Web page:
"Resolved, that when the General Chairman, or his Representative, negotiates an agreement the Local Chairman or Local Chairmen on the seniority district or seniority districts affected, must be consulted

[32 NJSuper Page 564]

and no agreement shall be made without the approval in writing from the Local Chairman or Local Chairmen of the affected seniority district or seniority districts."

On April 23, 1951 the Division decided to settle the long outstanding claims of its members against the Pennsylvania Railroad on the same basis that the Trainmen's and Firemen's Brotherhoods had settled theirs, and it directed Naylor, who was chairman of the Local Committee of Adjustment and was known as the local chairman, to take the necessary steps to that end and to report at the meeting to be held on May 7, 1951. (This motion was rescinded at a meeting of the Division on June 11, 1951.) Edward Menges, who was chairman of the General Committee of Adjustment, was notified of this. The latter initiated proceedings with representatives of the railroad and as a result of which certain papers were to be prepared for the signature, among others, of Naylor. The latter gave notice that he would not approve of the settlement, relying on his authority under the Philbrook Resolution. On May 3, 1951 Naylor, individually and as trustee for certain members of the Division, instituted the action against the Pennsylvania Railroad in the United States District Court to restrain it from entering into any agreement for the settlement of the wage claims of the members of the Division without his written approval, and for the recovery of the wages due the persons he represented. Naylor has contended that he was justified in bringing this action under section 48(c) of the Standing Rules of the Brotherhood. The Brotherhood on its application was admitted as a defendant in that action which, it may be said, was dismissed conditionally before trial.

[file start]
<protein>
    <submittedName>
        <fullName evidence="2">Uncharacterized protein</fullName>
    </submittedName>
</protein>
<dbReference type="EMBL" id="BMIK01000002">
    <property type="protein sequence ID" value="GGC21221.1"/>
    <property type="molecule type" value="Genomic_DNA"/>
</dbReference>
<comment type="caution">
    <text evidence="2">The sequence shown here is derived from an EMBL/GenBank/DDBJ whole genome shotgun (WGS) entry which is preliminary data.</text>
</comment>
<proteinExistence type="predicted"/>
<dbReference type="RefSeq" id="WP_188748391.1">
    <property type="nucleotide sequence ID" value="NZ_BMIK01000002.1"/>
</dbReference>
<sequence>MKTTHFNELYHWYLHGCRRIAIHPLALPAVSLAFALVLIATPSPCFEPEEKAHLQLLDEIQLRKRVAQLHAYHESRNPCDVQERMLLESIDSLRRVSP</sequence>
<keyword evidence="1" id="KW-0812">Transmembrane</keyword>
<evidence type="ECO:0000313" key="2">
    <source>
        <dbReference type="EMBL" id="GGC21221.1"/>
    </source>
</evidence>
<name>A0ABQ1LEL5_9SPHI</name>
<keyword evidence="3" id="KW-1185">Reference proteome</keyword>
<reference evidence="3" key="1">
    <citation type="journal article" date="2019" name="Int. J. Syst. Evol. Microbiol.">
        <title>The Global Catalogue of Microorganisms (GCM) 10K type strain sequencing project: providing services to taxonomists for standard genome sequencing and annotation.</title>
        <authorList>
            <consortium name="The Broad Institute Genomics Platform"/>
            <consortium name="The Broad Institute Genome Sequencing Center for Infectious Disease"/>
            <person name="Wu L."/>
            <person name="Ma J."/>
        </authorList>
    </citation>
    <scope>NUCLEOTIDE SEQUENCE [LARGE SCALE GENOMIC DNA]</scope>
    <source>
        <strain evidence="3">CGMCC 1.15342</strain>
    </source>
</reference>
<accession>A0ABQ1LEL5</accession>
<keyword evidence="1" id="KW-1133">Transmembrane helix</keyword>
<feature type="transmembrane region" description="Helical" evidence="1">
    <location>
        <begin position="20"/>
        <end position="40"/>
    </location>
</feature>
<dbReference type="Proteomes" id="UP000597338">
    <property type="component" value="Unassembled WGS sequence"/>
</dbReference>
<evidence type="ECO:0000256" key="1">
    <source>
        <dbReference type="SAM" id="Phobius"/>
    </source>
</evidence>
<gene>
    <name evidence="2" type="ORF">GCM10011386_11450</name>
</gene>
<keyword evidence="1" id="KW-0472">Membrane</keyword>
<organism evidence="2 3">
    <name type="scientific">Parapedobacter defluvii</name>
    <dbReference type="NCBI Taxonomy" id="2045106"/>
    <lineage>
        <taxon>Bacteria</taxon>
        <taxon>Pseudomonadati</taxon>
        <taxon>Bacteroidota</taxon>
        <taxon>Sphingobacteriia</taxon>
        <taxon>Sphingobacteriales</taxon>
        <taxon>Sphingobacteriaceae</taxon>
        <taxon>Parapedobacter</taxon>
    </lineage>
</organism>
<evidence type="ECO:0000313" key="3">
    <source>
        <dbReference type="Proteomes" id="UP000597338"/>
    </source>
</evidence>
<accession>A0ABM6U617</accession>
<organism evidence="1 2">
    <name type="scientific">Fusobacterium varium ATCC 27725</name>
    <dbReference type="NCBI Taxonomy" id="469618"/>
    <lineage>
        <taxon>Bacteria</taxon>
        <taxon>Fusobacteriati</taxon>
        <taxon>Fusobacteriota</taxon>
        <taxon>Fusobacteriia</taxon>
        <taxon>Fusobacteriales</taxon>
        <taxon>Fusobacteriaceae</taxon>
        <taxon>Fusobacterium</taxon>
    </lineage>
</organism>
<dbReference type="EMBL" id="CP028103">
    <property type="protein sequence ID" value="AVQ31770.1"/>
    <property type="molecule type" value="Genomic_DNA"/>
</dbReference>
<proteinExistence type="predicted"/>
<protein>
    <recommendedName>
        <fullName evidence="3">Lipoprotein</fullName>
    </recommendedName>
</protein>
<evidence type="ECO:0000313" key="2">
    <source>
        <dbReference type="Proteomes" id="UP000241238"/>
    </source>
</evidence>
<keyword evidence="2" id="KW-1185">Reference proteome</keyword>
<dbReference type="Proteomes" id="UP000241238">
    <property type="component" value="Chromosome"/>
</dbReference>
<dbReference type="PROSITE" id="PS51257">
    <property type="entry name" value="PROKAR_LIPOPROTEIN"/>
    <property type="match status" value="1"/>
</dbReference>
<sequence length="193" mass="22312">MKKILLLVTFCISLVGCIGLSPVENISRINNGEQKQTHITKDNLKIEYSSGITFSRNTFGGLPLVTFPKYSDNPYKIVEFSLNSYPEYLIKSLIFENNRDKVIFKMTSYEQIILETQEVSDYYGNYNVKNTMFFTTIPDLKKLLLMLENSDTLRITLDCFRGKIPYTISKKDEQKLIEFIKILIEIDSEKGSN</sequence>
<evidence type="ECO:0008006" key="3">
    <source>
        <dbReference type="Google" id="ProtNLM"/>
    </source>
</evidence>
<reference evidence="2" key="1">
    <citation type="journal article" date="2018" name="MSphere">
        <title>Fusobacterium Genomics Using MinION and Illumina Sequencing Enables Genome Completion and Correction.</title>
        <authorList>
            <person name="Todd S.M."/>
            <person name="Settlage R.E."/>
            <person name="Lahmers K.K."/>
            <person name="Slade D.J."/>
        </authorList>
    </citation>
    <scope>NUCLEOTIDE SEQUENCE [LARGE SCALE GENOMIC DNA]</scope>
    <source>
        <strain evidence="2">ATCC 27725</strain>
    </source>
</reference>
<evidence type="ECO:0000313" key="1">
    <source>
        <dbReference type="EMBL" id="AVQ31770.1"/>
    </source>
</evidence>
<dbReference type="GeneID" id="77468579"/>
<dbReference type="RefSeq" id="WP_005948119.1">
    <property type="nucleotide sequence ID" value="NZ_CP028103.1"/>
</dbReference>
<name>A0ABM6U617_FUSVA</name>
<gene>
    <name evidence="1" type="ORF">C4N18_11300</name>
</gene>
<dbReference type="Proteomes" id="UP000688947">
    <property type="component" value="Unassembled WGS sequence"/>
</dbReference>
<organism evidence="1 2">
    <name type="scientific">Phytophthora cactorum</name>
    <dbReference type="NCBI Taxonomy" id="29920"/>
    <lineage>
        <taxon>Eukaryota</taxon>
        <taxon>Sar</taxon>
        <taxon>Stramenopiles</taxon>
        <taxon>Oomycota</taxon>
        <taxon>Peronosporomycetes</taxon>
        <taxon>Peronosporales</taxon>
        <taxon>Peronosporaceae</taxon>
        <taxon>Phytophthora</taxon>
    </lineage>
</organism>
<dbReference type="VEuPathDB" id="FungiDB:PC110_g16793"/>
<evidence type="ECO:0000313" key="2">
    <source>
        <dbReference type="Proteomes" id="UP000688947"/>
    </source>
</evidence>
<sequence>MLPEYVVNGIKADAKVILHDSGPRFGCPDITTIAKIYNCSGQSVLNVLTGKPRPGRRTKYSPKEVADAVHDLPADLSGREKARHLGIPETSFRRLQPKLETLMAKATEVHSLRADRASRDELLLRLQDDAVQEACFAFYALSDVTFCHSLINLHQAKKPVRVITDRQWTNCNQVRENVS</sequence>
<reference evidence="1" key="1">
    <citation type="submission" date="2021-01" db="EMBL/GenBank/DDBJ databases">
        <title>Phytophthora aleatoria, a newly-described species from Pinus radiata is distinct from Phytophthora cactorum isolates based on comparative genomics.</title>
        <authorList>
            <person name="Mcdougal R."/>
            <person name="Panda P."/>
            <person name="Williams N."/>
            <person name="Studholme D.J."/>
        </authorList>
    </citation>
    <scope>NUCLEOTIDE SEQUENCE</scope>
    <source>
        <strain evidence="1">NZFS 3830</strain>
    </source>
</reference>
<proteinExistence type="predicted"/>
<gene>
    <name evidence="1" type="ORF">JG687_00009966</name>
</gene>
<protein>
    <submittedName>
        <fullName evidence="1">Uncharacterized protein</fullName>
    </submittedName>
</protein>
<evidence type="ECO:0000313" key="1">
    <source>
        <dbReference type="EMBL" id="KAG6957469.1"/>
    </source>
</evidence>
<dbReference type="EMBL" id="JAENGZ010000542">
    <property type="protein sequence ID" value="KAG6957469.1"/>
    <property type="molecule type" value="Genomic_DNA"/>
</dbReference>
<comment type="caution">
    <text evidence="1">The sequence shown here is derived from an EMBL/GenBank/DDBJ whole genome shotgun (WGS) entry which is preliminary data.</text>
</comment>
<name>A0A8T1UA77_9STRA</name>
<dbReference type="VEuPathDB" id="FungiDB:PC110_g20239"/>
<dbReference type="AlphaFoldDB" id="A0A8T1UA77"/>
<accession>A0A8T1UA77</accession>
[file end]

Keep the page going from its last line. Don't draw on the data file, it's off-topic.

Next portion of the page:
The conduct of Naylor in resisting the settlement of the wage claims in accordance with the direction given by the Division on April 23 and in instituting the action in the District Court precipitated swift retaliation by certain officers and members of the Brotherhood and the Division. J. P. Shields, Grand Chief Engineer, who was the chief executive officer of the Brotherhood, participated in direct and telephonic conversations with officers of the Division during the

[32 NJSuper Page 565]

period of a few days preceding May 14, 1951. On the evening of that day, at a meeting held by the Division, charges in writing by J. E. Jefferson, a member of the Division, against Naylor under sections 19 and 93 of the Statutes were presented. These were in the form of a letter addressed by him to the secretary-treasurer of the local under date May 12, 1951. The minutes of that meeting disclose that a committee of three was appointed by Chief Engineer Long to investigate the charges and that upon the findings of the committee, which are not stated, Long "removed the Local Chairman temporarily from office subject to his trial and disposition of his case." It is observed from these minutes that the Division took no action whatever on the charges. The only action was taken by the presiding officer and this at the meeting to which the charges were first presented. It was a plain violation of section 72 of the Statutes.

The following day in the City of Washington, Shields, sua sponte , rescinded this action. It seems remarkable that he was so soon aware of what had taken place the night before in Philadelphia. However, when we look at the following telegram which Shields had dispatched to Long on May 14, 1951, we can appreciate that Shields was not only well aware of what was going on as regards Naylor, but that he had dispatched this telegram having in mind that charges were about to be preferred against Naylor.